NU Symphony Orchestra Concert : Reviewed
By Spencer Schaffer
A night of Beethoven, Strauss, and Sibelius: three of history’s most prominent and innovative composers come together in a magnificent musical trifecta, performed by the Northwestern University Symphony Orchestra. Fearlessly led by the acclaimed Maestro Victor Yampolsky and comprised of ambitious music students, the orchestra is one of the best in the collegiate world, and continues to break new ground every time they perform.
The concert began suitably with Leonore Overture No. 3, by Ludwig van Beethoven. This thirteen-minute overture to his 1805 opera Fidelio was filled with flourishing woodwinds, sustained brass, and sweeping strings. The orchestra treated the style of Beethoven with apt skill, expertly adhering to the unique musical commands of the notorious composer. Following the overture was a Richard Strauss fan-favorite; “Tod und Verklärung,” which translates to Death and Transfiguration. This deeply contemplative tone poem that explores the concept of dying and the afterlife, was impressively executed by the ensemble by means of appropriate phrasing, dynamic precision, and blend. The expressive capabilities of an ensemble this large was quite remarkable, as each individual player was able to comprehensively meld their single part into the greater whole for an overall effect. This is an extremely challenging task for an orchestra to undertake, and many groups often struggle with achieving it.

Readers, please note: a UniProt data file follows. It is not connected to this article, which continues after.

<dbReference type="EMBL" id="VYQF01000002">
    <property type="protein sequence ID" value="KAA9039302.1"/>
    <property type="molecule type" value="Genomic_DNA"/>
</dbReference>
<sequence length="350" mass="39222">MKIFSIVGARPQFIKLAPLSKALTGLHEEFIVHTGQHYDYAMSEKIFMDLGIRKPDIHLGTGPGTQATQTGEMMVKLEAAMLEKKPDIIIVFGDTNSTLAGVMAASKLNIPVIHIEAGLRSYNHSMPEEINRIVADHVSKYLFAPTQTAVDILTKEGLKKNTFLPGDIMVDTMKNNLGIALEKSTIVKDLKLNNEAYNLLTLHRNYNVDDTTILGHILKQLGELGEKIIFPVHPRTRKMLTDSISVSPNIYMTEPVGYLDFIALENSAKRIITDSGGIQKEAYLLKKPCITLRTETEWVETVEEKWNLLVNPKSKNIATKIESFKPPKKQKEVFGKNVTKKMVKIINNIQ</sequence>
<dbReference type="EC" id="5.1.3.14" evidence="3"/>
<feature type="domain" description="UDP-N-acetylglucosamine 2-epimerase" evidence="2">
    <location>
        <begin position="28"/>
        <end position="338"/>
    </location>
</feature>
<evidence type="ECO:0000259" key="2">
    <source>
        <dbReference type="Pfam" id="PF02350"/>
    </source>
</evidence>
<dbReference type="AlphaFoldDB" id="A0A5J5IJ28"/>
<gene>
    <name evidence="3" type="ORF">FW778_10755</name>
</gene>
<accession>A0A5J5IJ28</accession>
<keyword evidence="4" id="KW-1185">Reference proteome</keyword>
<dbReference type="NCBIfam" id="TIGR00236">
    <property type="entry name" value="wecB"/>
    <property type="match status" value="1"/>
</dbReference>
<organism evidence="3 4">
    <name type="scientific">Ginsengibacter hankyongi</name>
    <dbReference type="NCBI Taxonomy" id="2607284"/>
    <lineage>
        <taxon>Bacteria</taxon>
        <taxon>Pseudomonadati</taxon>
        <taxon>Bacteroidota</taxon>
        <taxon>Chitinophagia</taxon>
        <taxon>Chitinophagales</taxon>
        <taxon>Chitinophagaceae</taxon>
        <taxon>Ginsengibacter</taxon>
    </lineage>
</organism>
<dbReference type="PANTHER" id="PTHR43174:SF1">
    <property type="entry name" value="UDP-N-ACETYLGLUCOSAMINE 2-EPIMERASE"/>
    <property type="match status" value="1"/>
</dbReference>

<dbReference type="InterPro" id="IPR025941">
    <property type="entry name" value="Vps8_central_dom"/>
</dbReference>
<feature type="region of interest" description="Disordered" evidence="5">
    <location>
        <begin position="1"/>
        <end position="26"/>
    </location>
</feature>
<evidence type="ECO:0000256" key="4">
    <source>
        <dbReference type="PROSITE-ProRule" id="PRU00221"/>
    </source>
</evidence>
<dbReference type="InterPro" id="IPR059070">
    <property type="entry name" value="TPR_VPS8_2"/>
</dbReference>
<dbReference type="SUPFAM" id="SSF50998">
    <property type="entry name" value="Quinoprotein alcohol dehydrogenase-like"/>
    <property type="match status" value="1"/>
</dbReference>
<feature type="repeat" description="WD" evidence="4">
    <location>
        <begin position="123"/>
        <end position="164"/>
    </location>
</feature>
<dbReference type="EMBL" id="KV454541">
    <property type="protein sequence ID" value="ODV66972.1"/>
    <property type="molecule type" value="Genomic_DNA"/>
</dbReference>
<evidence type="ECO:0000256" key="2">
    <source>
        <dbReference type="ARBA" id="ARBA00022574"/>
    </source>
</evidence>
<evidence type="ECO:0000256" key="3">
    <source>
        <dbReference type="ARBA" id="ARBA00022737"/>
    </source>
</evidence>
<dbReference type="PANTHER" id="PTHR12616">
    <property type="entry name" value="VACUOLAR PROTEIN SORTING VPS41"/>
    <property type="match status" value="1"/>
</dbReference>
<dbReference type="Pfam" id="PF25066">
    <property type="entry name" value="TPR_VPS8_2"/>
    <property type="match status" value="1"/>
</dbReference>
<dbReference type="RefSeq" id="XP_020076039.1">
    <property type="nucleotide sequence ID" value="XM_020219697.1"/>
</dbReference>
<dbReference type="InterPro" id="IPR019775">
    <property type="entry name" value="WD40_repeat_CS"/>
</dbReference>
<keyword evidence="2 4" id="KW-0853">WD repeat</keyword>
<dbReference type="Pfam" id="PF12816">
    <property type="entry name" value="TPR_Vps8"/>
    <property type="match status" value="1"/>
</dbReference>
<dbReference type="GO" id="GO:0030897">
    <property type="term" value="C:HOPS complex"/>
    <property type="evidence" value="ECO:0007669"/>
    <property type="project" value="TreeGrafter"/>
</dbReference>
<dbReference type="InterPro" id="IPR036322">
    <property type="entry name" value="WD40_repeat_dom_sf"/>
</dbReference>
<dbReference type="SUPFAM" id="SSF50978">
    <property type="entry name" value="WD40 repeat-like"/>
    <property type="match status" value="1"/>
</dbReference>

After intermission, the audience is met with the strong and emotional forces of Jean Sibelius. The stunningly beautiful melodies and rapturous technical demands of the piece were performed at quite a high level of professionalism, which demands both an athletic mind and deft muscular control, necessities that are all too familiar to the committed students in the Bienen School of Music. Despite pushing the limits of the meaning of “forte” at times, the orchestra united as a whole to bring Sibelius’s music to life in an energetic performance.
The Northwestern University Symphony Orchestra, as well as all concerts held at the Bienen School of Music, are open to the public and offer a special student rate. There are typically several concerts a week, showcasing student musicians as well as acclaimed professionals in a wide array of artist series and concert cycles. There is plenty of opportunity to experience world-class music in your backyard, so go out, attend a concert, and support your fellow peers!